Bustle and quiet, can you have both?9/17/2014
Des Moines has generated some media noise this year. The latest was made by “Women’s Health” magazine and Yelp. Anyone who has felt the savagery of bad Yelp reviews probably puts little credence in any survey that website takes, but at least this was good news. Des Moines was named an “up and coming” food town. It’s a small thing compared to Forbes rating the city No. 1 in America for careers and business, but it’s all good for restaurants, which continue to grow and prosper with the buzz. The problem is that many readers are finding that the buzz of restaurants is becoming annoying. The most frequent complaint I heard all summer was about an expensive meal being ruined by unbearable noise. Eatery A, which opened in April, heard enough about this problem that they have already ordered new sound-eating acoustic tiles for their dining room.
One reader asked us to provide a list of good places to eat that are also quiet enough for polite conversation. We thought that was a good idea. First, a couple general rules of thumb on this subject. There is a good reason why almost all the great concert halls of the world were built more than 100 year ago. In the 1890s, glory days of classical music, builders laid masonry walls that were six to 12 feet thick. Furnishings and fixtures were almost all wooden. Bricks and masonry eat noise far more efficiently than drywall and siding. Wood produces better acoustics than any plastics. Secondly, in many places — Eatery A, Centro and Alba for instance — the bar area is usually quieter than the dining room. This might be because most people in a bar are having their first drink of the evening and have not reached the point when each cocktail raises their decibel threshold.
Lucca and Splash provide fine dining with good acoustics. Both are old, rehabilitated buildings with brick walls and tall ceilings. They bustle as much as anywhere and push wine more than booze, which helps keep the noise down. In a 19th century building, Lucca has an entire row of tables against one wall where no one is seated to either side of diners. Splash’s main dining room is actually underground, and its luxurious furnishings (wide, ostrich covered chairs) set the table for civility.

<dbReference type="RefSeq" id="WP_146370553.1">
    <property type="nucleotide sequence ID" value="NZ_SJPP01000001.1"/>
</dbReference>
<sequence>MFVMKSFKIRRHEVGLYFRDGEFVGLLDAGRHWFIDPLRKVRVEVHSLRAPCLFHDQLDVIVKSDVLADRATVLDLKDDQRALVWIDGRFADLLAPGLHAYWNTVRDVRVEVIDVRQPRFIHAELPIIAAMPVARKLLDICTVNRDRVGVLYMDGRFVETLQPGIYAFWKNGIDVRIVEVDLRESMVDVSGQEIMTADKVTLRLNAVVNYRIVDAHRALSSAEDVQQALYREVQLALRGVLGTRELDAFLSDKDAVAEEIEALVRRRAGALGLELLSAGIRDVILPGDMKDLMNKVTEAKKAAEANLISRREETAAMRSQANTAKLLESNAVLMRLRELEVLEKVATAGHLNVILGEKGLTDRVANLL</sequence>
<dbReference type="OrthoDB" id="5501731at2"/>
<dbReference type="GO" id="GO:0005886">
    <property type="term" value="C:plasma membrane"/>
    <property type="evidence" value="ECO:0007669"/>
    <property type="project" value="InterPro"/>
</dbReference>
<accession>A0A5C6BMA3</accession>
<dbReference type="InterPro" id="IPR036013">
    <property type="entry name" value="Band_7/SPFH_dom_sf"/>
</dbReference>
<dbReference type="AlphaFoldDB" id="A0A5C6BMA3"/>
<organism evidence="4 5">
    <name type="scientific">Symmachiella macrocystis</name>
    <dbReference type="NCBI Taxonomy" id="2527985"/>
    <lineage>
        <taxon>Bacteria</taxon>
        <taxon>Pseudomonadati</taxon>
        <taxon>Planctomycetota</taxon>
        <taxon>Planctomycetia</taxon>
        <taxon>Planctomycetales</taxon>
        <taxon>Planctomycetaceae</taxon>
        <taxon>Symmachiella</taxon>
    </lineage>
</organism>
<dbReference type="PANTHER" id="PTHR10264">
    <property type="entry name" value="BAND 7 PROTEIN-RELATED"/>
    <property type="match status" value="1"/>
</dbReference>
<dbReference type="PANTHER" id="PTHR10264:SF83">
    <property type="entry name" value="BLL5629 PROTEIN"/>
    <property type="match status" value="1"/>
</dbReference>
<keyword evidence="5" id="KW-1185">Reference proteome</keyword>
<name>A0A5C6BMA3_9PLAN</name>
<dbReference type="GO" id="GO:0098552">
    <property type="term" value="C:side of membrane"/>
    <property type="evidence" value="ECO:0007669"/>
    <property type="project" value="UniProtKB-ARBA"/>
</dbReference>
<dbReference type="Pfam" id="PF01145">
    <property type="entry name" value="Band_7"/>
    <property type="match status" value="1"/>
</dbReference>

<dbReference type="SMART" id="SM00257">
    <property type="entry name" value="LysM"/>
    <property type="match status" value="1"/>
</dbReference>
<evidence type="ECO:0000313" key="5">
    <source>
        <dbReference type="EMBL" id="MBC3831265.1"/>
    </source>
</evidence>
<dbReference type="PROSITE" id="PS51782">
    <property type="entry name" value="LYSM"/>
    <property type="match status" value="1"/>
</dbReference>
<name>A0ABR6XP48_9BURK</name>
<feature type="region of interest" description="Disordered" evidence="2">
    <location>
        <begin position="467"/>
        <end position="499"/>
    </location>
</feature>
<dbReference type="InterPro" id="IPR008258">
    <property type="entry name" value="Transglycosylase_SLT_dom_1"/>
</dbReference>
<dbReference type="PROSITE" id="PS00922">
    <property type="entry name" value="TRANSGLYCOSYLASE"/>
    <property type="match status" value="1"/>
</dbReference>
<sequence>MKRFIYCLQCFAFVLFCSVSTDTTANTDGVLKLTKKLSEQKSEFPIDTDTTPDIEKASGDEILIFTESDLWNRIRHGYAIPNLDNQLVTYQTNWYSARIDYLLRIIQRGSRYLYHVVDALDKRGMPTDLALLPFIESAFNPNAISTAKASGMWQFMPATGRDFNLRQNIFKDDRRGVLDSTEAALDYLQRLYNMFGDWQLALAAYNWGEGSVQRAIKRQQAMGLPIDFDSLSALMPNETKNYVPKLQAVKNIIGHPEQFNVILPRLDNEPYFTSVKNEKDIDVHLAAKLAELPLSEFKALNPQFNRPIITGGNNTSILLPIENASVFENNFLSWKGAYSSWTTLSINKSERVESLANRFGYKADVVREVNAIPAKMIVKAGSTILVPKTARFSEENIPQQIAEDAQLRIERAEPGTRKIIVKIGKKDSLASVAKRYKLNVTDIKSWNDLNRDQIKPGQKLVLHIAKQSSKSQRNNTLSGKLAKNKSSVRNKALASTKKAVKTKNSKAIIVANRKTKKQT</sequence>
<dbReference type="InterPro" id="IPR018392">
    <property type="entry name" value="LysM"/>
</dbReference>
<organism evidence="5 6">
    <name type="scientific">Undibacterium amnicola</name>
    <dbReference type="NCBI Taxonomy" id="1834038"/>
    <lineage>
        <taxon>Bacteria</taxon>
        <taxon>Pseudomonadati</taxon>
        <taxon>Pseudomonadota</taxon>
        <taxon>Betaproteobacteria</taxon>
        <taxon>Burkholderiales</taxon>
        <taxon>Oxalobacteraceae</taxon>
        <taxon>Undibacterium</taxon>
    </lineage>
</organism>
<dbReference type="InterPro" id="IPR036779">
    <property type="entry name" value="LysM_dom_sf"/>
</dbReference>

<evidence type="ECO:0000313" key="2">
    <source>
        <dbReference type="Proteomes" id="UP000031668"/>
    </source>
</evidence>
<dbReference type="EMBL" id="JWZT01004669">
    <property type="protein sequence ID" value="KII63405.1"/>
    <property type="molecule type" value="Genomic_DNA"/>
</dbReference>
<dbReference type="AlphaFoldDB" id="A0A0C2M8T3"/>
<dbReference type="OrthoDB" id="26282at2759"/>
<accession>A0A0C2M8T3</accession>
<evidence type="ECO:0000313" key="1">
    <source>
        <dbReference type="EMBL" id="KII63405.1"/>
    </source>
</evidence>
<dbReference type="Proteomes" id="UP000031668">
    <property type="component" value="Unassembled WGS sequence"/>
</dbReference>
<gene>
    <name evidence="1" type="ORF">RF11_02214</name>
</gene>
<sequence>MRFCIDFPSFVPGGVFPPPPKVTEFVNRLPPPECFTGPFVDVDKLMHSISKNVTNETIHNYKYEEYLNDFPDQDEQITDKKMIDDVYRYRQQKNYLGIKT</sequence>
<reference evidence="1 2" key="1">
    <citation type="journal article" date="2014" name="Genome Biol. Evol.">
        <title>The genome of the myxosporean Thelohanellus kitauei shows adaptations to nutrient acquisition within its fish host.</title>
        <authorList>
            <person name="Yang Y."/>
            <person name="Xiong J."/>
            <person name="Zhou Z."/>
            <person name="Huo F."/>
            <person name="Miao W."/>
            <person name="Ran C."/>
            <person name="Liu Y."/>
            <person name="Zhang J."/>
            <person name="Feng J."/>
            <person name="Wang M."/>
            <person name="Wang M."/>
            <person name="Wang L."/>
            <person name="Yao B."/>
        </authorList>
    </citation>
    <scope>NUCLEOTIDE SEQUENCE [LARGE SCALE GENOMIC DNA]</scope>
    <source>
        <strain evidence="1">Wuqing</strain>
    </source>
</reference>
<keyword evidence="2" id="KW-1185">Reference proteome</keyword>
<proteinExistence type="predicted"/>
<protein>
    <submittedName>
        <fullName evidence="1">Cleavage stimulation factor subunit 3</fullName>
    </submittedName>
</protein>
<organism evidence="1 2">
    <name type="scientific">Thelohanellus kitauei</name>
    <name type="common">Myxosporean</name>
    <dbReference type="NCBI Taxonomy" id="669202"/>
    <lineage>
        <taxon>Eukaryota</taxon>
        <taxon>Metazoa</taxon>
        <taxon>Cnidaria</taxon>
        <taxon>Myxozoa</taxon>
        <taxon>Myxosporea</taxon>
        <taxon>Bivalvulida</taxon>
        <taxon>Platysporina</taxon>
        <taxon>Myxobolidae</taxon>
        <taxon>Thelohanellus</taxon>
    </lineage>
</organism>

Of all Des Moines’ many Italian cafés, two stick out for conversation — Café di Scala, another 19th century construction, and Noah’s. The former has rooms that are quieter than others, and a porch. The restaurant is responsible for keeping the art of scratch-made pasta alive, and theirs are the best in town. One young friend believes Noah’s is quiet because its demographics trend older than other places. I think it’s more a serendipity of design, with multiple rooms and semi private booths.
Staff influences noise as well as ambiance. None better illustrate this than those at the Urban Grill and Trostel’s Greenbriar (one place where the dining room is quieter than the bar). Both staffs remind one more of the great waiters of the world than of what is typical in Des Moines. I don’t ever recall being interrupted by a server in a hurry at these restaurants. Urban Grill also offers cozy little rooms, some with fireplaces, that help the ambiance. Both places have an aura that suggests people are here for special occasions that require a level of decorum one does not find in the hot spots of the moment. Both are American restaurants, de facto steakhouses with grill work anchoring diverse menus.
Steakhouses, where patrons often prefer booze to wine, are not usually quiet places. 801 Steak and Chop House is an exception. Lots of wooden booths provide some privacy; lots of other wood absorbs noise. The building just doesn’t have the din of other steakhouses. Atmosphere comes at a price in this all-prime, aged steak house. In 801’s case though, you get what you pay for. CV
Jim Duncan is a freelance writer who has penned nine different columns for Cityview and its sister publications beginning in 1987.